Of the releases utilized by archery hunters, the overwhelming majority falls within the index finger- and thumb-activated categories, with the former being the most popular—for good reason. Why? Typically, index finger-activated releases have an attachment system consisting of hook-and-loop fasteners, buckles, or some combination of the two. TRUGLO’s unique and user-friendly BOA closure system (available separately to upgrade your current connection system, too), that affixes it to the archer’s wrist, keeping it nearby and ready at all times. This is obviously an important consideration when hunting. As the release is secured to the archer, it cannot be dropped from a tree stand. Unlike a handheld release, which the fingers must hold during and after the draw, the wrist strap of an index finger-activated release places the drawing burden on the wrist.
As a class, index finger-activated-releases are quick and easy to attach to the bowstring—even in low-light conditions. Considering that most trophy-class animals appear suddenly and in diminished light, this is significant.
Index finger-activated releases use one or two jaws to attach directly to the bowstring (not suggested), D-loop, or metal nocking loop and, true to their name, are activated by the index or “trigger” finger. Archers who hunt with also firearms will find their operation instinctual and comforting; there’s nothing new to learn. And, like firearms, high-quality models—such as TRUGLO’s Nitrus —have a trigger that’s customizable for both sensitivity and travel. Additionally, these releases enable the user to shorten or lengthen the release head. Due to their numerous benefits, as well as myriad makes and price points, index finger-activated- (wrist-style) releases are the best choice for most hunters—especially new archers, those with compromised strength, and hunters who don’t practice sufficiently to master a target-style release.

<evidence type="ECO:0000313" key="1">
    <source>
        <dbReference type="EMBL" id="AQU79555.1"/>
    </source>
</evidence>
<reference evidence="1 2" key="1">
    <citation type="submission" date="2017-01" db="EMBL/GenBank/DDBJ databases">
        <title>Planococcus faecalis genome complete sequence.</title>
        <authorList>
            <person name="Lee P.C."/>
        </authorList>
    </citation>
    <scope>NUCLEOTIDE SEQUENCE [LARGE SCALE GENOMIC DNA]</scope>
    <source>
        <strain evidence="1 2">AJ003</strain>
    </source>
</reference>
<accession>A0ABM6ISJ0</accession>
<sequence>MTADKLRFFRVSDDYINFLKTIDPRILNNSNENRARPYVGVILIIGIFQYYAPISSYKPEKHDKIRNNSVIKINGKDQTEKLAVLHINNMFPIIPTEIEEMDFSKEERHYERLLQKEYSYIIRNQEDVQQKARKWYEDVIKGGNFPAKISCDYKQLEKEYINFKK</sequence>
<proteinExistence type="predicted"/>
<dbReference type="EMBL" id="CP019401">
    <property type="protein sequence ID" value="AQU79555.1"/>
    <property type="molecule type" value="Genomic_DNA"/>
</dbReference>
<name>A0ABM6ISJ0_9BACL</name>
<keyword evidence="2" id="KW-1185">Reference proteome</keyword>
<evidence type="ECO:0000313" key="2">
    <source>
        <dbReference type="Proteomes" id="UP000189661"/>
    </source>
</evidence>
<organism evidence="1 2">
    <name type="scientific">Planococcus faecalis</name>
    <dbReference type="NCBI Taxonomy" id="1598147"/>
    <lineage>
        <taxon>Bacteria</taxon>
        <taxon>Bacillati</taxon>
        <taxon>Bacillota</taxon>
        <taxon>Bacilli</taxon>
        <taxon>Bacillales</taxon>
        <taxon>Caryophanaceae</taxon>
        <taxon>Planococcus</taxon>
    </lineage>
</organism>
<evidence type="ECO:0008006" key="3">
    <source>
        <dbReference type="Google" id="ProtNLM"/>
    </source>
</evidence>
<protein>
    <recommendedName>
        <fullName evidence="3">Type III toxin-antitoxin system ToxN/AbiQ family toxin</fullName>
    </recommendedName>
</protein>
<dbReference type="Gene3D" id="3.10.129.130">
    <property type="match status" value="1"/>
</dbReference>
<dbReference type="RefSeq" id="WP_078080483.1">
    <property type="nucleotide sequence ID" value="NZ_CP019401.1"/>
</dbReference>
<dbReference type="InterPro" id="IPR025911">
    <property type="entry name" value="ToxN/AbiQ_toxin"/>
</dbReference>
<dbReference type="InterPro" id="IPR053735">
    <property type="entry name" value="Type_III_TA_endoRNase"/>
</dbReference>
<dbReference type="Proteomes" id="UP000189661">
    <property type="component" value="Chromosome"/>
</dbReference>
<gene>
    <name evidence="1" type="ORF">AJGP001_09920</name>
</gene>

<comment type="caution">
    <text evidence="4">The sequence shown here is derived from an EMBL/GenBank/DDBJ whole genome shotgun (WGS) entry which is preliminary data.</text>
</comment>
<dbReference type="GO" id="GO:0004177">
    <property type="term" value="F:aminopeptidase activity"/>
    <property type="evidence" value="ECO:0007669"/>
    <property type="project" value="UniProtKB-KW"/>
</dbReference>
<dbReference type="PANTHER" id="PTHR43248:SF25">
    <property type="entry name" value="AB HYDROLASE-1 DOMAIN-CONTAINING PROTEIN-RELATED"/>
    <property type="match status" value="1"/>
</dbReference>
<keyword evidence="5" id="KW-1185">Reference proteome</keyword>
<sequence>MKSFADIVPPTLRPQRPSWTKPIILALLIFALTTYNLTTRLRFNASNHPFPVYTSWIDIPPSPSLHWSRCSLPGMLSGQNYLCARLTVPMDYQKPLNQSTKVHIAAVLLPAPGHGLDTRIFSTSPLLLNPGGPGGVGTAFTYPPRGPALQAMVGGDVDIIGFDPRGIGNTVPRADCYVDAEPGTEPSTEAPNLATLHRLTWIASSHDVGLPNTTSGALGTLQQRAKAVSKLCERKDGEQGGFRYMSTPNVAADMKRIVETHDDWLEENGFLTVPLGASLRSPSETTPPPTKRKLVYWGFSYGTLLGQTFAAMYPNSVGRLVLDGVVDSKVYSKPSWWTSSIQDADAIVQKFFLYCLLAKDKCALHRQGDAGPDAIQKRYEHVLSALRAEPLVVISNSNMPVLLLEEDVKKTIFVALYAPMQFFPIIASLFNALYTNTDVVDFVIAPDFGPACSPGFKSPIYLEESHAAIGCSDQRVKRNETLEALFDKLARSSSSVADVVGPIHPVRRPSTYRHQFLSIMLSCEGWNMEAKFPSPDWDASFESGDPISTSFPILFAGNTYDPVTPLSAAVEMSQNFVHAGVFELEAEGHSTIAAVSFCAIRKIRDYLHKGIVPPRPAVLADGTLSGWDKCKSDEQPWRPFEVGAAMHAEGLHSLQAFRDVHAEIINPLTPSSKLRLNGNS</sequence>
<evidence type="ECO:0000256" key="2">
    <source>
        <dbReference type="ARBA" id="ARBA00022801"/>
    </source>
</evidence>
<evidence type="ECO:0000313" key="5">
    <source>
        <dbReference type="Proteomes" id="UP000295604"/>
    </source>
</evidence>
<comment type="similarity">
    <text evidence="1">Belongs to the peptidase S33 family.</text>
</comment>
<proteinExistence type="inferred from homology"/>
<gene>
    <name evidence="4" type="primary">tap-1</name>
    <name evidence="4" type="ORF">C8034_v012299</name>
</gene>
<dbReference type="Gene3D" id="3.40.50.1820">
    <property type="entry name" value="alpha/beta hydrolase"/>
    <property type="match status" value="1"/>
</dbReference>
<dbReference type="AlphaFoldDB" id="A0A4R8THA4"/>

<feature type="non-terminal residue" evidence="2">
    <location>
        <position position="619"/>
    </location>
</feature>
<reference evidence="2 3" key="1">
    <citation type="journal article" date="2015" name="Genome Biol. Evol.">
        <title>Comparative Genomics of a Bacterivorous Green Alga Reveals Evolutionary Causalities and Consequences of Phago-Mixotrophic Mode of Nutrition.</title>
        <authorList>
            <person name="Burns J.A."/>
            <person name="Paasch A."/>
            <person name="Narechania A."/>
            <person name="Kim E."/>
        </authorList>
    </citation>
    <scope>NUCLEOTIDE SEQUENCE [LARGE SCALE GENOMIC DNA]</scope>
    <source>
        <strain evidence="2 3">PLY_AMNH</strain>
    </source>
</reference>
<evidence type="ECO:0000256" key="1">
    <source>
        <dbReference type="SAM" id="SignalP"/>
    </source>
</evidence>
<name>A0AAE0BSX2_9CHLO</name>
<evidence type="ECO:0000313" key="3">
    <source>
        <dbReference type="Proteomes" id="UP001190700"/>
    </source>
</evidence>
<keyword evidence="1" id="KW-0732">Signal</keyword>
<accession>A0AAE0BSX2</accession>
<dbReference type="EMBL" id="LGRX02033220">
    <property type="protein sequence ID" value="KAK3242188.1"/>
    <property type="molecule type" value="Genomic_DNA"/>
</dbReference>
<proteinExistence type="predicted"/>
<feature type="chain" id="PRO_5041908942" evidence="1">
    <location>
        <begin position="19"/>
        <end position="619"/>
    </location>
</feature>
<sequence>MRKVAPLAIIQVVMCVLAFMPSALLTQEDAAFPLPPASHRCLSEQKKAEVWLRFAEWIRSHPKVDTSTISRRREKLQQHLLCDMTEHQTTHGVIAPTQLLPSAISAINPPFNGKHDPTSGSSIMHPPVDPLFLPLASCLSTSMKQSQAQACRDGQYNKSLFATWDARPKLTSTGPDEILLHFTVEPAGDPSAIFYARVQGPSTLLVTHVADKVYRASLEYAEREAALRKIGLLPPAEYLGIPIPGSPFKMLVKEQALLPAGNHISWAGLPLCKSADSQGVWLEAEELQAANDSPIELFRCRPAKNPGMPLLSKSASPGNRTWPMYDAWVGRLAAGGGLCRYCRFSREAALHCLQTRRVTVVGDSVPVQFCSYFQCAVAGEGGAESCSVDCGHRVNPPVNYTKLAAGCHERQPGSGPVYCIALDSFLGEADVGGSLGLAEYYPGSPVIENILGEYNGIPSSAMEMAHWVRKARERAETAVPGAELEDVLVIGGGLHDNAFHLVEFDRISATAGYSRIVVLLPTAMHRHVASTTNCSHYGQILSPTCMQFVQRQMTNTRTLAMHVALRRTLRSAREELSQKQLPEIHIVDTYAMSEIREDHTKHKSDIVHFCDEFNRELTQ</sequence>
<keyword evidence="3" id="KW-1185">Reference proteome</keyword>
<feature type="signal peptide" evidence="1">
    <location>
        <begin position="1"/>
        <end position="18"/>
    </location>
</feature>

Some archery hunters use thumb-activated releases which have features found on index finger-activated and target-style releases. Most thumb-activated releases are handheld—like tension/hinge- and resistance-activated “target” models. For the archer, this means back, shoulder, and arm muscles are used during the draw cycle, finger strength is still needed to hold the release. The string, which is held by a loop or jaw, is released by pressing the trigger with the thumb. It takes some practice to get used to—especially for firearm hunters. However, after sustained use most archers tend to stick with thumb releases.
Except for models featuring a wrist strap or lanyard, or are retrofitted with one, thumb-activated releases need to be attached to the bowstring (and thus left dangling) or placed in a coat or vest pocket. As such, there exists a risk of inadvertently dropping it from a tree stand, or not having it immediately accessible when needed. But, the benefit is that there’s nothing attached to one’s person for lengthy periods, which can also clang on the side of a tree stand. Price-wise, most thumb-activated releases are typically more expensive than index finger-activated releases.